Pakistan Rebuts Report on Movement of Nukes
Pakistan on Nov. 6 angrily rejected a report that it had been moving its nuclear weapons in unsafe conditions, saying nobody should underes...
Pakistan on Nov. 6 angrily rejected a report that it had been moving its nuclear weapons in unsafe conditions, saying nobody should underestimate its capability to defend itself.
2 U.S. magazines reported Nov. 4 that Pakistan has begun moving its nuclear weapons in low-security vans on congested roads to hide them from U.S. spy agencies, making the weapons more vulnerable to theft by Islamist militants.
The Atlantic and the National Journal, in a joint report citing unnamed sources, wrote that the U.S. raid that killed al-Qaida chief Osama bin Laden on May 2 at his Pakistani compound reinforced Islamabad's longstanding fears that Washington could try to dismantle the country's nuclear arsenal.
But in a statement, Pakistan's foreign ministry said the report was "pure fiction, baseless and motivated. It is part of a deliberate propaganda campaign meant to mislead opinion."
Pakistan has consistently rejected concerns over the safety of its nuclear arsenal and alluded to a smear campaign.
"The surfacing of such campaigns is not something new. It is orchestrated by quarters that are inimical to Pakistan," said the statement.
The ministry said Pakistan was capable of defending itself.
"No one should underestimate Pakistan's will and capability to defend its sovereignty, territorial integrity and national interests."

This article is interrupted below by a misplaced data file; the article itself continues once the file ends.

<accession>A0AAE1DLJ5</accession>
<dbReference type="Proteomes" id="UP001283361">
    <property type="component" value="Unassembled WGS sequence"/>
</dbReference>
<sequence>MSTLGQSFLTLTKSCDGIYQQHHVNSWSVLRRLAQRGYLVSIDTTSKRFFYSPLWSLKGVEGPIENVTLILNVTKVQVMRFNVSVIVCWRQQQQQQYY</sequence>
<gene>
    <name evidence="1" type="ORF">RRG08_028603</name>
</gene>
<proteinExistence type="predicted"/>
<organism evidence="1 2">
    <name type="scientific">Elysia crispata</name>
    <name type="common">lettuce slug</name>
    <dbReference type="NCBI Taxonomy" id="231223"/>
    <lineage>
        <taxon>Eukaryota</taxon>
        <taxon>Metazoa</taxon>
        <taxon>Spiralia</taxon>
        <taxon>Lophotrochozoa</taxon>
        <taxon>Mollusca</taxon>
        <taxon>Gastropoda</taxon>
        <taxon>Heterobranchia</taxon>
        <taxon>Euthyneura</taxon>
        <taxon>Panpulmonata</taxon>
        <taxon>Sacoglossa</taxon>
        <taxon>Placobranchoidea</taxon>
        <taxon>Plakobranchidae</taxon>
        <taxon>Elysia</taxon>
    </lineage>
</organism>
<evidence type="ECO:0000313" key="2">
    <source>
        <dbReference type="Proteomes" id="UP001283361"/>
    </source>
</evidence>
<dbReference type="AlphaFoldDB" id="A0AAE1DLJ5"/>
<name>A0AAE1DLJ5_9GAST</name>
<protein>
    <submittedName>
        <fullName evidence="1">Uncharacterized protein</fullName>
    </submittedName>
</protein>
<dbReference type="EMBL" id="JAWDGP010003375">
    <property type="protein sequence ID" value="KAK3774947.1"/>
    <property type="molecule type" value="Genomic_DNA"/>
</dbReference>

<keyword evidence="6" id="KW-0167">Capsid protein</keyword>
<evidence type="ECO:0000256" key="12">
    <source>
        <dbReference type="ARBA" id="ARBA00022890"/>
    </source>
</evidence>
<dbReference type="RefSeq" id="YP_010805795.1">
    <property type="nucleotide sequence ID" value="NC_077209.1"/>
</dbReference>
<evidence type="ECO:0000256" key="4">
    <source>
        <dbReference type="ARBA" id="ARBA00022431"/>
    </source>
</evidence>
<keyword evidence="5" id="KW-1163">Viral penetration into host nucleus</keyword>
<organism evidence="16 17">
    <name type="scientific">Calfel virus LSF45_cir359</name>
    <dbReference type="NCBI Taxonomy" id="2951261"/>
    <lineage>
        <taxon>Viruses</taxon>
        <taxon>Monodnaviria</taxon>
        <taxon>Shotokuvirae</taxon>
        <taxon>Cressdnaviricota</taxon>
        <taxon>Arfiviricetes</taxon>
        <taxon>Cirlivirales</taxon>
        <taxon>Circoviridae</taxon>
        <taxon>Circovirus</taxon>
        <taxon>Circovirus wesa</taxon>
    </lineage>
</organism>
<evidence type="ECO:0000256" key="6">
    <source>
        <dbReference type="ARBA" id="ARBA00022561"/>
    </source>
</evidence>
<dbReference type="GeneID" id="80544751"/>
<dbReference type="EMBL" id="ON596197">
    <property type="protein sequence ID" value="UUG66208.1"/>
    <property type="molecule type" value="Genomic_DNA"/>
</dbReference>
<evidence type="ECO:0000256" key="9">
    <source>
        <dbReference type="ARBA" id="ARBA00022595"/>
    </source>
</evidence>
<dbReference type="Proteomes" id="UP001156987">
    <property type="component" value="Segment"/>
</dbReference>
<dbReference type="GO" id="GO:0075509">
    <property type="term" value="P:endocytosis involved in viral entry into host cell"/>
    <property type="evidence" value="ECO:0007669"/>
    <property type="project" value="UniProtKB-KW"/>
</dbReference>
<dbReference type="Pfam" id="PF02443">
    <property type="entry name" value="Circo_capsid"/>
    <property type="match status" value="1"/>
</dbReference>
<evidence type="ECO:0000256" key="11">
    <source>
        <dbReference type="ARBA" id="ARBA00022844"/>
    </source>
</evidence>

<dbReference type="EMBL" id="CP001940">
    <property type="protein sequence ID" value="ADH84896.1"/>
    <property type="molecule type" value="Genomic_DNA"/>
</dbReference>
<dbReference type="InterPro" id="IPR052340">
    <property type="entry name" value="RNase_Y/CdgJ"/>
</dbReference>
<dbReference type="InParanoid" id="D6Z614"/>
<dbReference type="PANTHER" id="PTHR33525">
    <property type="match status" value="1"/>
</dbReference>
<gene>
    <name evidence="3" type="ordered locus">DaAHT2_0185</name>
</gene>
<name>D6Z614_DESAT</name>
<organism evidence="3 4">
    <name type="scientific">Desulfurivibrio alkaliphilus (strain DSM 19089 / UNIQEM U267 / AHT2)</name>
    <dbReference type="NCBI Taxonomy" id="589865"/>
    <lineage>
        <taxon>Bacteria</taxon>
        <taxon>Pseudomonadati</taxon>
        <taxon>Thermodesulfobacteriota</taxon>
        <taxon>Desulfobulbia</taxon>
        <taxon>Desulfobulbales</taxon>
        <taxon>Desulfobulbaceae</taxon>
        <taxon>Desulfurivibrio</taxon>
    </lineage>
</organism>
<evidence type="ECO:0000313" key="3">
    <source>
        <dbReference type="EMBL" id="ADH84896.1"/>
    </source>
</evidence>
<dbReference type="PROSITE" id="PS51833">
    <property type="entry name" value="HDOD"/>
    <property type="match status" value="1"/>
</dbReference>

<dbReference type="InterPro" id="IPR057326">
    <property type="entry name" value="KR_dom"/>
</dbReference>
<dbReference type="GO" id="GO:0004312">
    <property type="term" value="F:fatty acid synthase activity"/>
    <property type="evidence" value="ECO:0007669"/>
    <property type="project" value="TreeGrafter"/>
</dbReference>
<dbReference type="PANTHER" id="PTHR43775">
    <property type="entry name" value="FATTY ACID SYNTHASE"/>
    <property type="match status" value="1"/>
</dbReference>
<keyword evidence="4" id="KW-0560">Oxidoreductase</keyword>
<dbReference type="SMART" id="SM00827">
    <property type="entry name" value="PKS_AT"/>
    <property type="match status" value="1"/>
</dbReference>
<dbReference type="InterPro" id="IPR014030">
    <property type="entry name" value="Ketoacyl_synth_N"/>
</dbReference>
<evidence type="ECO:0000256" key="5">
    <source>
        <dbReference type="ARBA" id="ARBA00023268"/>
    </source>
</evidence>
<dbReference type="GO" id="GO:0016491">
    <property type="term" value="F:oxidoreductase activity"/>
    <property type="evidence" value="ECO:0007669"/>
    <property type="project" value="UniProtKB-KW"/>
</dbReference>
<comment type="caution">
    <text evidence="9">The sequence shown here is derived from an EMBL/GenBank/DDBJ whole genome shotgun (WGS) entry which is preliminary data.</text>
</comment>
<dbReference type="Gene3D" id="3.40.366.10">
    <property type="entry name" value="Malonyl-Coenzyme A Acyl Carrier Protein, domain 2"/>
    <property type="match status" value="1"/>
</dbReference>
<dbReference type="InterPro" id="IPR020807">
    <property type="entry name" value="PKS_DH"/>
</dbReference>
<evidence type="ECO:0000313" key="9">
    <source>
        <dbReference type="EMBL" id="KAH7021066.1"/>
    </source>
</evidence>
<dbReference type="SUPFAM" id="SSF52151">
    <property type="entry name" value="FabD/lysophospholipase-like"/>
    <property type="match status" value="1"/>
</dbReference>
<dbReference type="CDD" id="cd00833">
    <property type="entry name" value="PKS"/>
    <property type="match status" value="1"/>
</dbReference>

After the bin Laden raid, the head of the Strategic Plans Divisions (SPD), which is charged with safeguarding Pakistan's atomic weapons, was ordered to take action to keep the location of nuclear weapons and components hidden from the United States, the report said.
Khalid Kidwai, the retired general who leads the SPD, expanded his agency's efforts to disperse components and sensitive materials to different facilities, it said.
But instead of transporting the nuclear parts in armored, well-defended convoys, the atomic bombs "capable of destroying entire cities are transported in delivery vans on congested and dangerous roads," according to the report.
The pace of the dispersal movements has increased, raising concerns at the Pentagon, it said.
The article, based on dozens of interviews, said the U.S. military has long had a contingency plan in place to disable Pakistan's nuclear weapons in the event of a coup or other worst-case scenario.